The University of Georgia’s Facilities Management Division ensures classrooms across campus are cleaned and disinfected: 430 building service employees disinfect more than 650 classrooms and learning spaces every day.
The time it takes to clean and disinfect a room varies due to the size of the space, what’s in the room and whether or not it’s a routine disinfection. In most cases, a computer classroom with about 120 seats may take up to 20 minutes for two building services workers to clean and disinfect, said Kimberly J. Thomas, senior director of services for FMD. This includes thoroughly disinfecting tables and chairs and all other skin contact points within the room, removing the trash and preparing the space for the next teaching opportunity, she explained.
“We value our role for what that means for being on the front line of public health and safety at FMD: researching what products and protocols will work to keep our staff and campus community members safe and providing an opportunity for the teaching mission to carry on,” Thomas said.
The building services staff dons PPE every day to clean. For a standard cleaning, this includes a cloth face mask and gloves. Heavy PPE gear is used in an area that may be highly infected and includes a Tyvek suit, mask, goggles and gloves. In these situations, electrostatic spraying equipment is used for disinfection.
Electrostatic spray machines use a specialized solution that is combined with air and atomized by an electrode inside the sprayer. The spray contains positively charged particles that can thoroughly adhere to surfaces and objects, clinging to and coating any surface at which they’re aimed. This technique allows sanitizers, mold preventives and disinfectants to evenly coat all types of surfaces, including desks, electronics, vents and small, difficult-to-reach spaces.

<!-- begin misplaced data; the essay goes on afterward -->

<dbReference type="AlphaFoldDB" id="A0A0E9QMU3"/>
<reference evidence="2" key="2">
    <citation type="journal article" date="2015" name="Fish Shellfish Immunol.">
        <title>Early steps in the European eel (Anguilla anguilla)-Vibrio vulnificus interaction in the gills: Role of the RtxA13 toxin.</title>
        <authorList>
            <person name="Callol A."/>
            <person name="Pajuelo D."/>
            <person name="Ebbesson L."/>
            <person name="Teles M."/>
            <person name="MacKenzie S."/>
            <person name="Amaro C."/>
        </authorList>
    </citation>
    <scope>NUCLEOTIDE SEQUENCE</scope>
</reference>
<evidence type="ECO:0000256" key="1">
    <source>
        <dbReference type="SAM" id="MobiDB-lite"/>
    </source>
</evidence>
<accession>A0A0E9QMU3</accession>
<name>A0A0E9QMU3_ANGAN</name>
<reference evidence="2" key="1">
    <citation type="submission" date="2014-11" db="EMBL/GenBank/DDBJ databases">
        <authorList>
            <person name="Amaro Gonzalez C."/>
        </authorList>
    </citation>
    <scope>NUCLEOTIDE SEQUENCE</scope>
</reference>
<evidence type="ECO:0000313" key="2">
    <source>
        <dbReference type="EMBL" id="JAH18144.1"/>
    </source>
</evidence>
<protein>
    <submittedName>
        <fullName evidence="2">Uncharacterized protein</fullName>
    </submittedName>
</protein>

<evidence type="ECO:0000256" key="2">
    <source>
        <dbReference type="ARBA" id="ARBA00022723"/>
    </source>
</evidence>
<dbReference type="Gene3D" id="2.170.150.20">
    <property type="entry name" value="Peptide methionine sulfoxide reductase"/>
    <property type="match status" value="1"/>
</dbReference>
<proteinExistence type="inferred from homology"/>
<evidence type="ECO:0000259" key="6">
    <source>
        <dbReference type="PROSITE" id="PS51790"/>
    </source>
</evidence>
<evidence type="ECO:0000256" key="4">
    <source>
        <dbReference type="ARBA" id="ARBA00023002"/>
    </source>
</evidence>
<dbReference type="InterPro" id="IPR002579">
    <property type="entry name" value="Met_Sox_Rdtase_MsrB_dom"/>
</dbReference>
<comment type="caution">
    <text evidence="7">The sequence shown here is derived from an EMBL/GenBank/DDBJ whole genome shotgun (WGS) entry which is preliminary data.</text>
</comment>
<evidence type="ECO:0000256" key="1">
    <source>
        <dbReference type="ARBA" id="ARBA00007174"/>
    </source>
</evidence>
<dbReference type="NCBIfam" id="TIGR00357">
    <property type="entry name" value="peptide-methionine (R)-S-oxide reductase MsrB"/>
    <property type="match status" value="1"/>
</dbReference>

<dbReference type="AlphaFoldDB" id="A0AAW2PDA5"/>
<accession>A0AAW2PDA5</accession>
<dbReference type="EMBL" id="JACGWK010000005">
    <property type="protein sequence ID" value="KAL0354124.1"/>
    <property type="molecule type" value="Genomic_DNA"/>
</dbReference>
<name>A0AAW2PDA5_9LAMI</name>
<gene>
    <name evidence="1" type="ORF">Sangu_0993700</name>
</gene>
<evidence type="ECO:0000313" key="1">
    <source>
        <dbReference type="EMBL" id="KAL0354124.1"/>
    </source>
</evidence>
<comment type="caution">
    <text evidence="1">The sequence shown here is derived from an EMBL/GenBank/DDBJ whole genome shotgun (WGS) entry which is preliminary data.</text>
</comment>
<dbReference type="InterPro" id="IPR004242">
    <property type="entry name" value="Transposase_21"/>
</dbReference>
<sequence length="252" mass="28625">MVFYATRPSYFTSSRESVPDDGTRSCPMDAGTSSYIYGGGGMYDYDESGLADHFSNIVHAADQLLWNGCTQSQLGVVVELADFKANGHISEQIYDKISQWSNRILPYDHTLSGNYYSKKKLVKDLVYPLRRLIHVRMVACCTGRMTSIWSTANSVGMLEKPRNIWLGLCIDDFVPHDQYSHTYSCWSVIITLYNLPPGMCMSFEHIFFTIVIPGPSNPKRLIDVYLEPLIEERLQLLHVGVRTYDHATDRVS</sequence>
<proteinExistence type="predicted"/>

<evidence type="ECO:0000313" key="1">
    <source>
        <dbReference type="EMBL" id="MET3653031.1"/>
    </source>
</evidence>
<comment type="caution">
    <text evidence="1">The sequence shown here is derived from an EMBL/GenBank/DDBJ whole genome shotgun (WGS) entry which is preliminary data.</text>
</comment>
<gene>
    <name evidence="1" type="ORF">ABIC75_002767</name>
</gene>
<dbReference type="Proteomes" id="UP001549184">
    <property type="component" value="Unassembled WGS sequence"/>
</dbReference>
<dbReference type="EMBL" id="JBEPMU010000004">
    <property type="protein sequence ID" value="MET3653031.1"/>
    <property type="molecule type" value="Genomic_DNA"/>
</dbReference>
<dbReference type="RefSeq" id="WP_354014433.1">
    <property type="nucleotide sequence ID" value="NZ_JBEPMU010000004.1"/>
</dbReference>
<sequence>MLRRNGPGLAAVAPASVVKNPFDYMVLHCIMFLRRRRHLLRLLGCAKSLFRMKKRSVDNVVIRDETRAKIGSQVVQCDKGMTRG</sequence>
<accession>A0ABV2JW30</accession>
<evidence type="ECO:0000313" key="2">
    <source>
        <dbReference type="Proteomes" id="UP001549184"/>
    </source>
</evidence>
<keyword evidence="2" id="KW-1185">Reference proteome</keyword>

For routine daily cleaning and disinfecting, FMD uses chemicals that are Green Seal certified, meet the requirements of the Centers for Disease Control and the U.S. Environmental Protection Agency, and are proven to kill the coronavirus. Ralph Johnson, associate vice president for FMD, said they typically use two different disinfectants, but primarily work with a botanical that has a faster viricidal kill rating.
On the operational maintenance side, Johnson said the team ensures air-handling equipment is working correctly and that all filters are changed regularly and fit well. UGA’s design standards have required UV systems as part of air-handling system installations since 2012. In addition, based on CDC and industry guidance, FMD is working to increase the number of daily air changes, wherever existing systems allow.
“Our FMD team has had many conversations around what’s working and what things need to be tweaked, or what new innovative equipment or infection products we need to look at,” said Thomas. “There is no ‘one size fits all’ for this new reality in cleaning and disinfection management. It is our purpose to keep our staff safe, well informed, and intentional about how we do our jobs every day.”